Mark Randell with his daughters, Allison and Taylor.
After being on the “sluggish side” through most of the winter, sales of quality horse hay picked up the last several months, reports Mark Randell, Wellborn, FL.
“It stayed pretty warm all winter long,” says the Coastal bermudagrass grower. “As a result, animals were able to stay out on pasture, and they weren’t burning as many calories. So they didn’t need as much hay.”
Cooler weather starting in late March to early April led to the demand turnaround. “We’re now sold out on last year’s crop.”
Randell puts up net-wrapped round bales and small square bales on 300 acres and sells to horse owners, feed stores and brokers serving the horse-owner market. He markets a small share to dairy and beef operations in northern Florida and also buys and resells hay.
This year’s crop is getting off to a good start. “Some of the neighbors were cutting last week. But we wanted to wait a few more days to let it get a little coarser. With first-cutting bermudagrass, the stems can be a little too fine, and horses will tend to over-consume.”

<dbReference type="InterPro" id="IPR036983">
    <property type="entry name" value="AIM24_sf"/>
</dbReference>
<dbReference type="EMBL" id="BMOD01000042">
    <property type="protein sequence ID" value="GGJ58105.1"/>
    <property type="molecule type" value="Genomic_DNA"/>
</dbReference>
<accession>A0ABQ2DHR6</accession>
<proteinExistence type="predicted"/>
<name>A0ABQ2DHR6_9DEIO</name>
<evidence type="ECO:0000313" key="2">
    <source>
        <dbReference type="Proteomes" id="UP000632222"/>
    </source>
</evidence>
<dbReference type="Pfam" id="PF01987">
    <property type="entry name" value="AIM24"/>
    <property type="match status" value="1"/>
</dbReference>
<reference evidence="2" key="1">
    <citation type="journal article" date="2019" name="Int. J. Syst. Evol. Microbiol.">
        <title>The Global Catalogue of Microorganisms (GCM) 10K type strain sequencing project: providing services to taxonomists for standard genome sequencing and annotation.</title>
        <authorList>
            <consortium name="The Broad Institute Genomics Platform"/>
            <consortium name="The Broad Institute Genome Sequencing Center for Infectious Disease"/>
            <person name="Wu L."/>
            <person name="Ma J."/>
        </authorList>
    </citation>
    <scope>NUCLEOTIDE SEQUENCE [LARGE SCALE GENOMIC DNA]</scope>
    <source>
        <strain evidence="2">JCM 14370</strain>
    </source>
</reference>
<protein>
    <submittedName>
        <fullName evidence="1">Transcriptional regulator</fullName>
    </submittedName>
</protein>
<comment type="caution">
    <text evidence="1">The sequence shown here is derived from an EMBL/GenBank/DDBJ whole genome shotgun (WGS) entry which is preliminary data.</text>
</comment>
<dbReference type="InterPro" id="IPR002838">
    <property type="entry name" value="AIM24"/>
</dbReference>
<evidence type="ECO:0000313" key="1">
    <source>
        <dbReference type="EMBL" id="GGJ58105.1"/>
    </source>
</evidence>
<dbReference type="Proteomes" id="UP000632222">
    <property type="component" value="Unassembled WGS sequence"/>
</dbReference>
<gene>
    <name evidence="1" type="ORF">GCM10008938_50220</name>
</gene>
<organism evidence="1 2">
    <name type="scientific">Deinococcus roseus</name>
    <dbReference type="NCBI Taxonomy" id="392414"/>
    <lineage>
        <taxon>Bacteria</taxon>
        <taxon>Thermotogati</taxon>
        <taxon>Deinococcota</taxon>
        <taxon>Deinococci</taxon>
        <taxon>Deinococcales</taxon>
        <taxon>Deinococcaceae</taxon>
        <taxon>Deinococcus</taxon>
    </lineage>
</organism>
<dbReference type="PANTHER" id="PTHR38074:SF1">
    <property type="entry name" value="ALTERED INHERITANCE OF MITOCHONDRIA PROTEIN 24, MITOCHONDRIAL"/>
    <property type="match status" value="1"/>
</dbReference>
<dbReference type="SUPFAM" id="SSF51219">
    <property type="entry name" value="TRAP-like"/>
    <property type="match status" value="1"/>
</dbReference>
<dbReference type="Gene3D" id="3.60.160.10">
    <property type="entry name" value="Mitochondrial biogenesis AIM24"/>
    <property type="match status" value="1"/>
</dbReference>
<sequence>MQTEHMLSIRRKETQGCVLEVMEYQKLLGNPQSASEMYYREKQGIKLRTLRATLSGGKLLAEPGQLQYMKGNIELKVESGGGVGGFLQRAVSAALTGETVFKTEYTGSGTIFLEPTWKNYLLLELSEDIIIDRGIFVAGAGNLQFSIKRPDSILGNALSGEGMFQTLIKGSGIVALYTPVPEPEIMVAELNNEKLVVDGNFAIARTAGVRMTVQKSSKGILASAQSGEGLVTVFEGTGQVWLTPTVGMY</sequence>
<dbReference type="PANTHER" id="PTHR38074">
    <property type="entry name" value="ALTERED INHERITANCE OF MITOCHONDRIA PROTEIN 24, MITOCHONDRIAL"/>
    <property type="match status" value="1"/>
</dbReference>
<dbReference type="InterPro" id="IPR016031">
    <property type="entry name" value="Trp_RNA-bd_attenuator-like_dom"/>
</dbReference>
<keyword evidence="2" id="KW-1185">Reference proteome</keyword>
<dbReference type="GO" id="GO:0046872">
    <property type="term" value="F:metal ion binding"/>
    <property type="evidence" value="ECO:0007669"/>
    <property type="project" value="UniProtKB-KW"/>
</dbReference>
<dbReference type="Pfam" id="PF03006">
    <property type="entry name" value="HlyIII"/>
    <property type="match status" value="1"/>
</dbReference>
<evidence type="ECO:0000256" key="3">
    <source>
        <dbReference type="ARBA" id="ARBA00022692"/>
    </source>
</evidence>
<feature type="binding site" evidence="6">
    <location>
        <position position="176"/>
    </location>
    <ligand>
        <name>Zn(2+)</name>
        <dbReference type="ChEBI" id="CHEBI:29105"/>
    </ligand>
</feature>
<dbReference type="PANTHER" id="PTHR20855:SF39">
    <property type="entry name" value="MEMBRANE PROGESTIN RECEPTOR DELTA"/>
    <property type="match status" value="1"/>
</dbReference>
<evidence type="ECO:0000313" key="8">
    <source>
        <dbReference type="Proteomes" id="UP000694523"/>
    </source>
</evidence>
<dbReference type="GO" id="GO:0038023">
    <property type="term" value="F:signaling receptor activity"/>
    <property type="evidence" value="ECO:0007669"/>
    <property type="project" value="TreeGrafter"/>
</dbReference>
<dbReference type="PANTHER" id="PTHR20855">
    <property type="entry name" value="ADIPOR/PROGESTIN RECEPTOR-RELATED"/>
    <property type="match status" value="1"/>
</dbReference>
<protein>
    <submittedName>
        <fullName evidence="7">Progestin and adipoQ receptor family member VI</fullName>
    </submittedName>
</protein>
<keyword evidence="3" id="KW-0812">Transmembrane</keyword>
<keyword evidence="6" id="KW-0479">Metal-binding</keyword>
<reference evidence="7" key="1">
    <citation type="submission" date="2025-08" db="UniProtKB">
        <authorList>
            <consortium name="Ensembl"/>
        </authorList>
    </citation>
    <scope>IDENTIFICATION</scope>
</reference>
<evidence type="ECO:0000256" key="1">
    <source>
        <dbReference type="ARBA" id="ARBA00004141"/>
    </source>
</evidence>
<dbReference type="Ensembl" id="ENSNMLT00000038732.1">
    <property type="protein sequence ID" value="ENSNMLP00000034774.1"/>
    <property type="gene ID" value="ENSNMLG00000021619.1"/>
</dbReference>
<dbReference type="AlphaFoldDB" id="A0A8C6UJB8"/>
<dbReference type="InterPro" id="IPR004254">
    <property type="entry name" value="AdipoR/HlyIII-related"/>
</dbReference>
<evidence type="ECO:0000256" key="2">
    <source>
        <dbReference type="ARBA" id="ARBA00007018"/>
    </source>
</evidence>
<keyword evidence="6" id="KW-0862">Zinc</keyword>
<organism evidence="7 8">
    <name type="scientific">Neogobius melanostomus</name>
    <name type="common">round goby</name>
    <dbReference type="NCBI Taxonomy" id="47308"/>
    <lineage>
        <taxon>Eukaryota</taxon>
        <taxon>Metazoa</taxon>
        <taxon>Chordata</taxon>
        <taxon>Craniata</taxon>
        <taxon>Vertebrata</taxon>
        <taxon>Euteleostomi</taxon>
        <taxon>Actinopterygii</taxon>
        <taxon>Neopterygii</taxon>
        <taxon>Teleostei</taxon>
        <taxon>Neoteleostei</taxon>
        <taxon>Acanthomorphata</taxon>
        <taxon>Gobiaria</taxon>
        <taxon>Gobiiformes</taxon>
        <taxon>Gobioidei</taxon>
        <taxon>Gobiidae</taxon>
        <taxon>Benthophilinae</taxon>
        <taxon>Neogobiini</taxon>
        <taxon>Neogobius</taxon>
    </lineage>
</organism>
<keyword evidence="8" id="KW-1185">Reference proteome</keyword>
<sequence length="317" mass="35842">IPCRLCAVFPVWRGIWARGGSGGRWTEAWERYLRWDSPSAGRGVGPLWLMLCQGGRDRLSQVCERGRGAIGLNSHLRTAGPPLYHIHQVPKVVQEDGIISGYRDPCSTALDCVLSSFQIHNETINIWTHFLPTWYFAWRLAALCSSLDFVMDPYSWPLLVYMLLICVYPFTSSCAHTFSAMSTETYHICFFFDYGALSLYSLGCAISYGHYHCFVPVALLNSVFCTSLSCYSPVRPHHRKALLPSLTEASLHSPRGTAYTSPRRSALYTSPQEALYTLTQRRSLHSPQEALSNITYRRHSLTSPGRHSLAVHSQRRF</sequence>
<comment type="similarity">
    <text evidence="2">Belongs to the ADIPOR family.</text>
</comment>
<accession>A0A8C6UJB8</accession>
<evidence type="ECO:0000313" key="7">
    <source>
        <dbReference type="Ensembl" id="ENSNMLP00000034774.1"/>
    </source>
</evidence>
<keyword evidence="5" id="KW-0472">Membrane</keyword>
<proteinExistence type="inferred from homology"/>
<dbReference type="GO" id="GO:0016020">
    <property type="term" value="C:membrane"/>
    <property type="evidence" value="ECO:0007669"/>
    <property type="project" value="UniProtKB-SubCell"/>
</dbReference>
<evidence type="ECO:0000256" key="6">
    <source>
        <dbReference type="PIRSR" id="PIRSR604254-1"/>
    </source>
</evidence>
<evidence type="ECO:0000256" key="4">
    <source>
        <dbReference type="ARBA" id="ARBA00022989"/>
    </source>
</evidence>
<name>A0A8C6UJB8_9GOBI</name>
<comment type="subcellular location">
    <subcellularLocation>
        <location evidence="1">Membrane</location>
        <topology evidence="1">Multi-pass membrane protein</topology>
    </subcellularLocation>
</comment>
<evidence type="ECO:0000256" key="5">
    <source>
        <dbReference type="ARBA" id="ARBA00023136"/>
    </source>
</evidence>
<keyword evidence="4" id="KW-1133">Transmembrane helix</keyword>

He expects this year’s prices to hold at 2012 levels, when he charged $50-55/roll at the barn for 700-lb net-wrapped rounds. For small squares weighing around 45 lbs each, his price was $5/bale. “We’ve been at that level for the last couple of years,” he says. “Our input costs really haven’t changed much. Fuel prices have backed down a bit, and fertilizer prices have stayed pretty steady. If we don’t get some kind of unexpected spike, we should be able to hold the line on what we charge this year.”
Long term, demand for horse hay in his area will likely remain fairly stable, Randell believes. “We went through a big demand shift about five years ago. A lot of people then were getting rid of their animals because they didn’t have the money to feed them. But that seems to have settled down now. The people who still have animals appear to be in it for the long haul.”
To contact Randell, call 386-208-2758 or email firstname.lastname@example.org.
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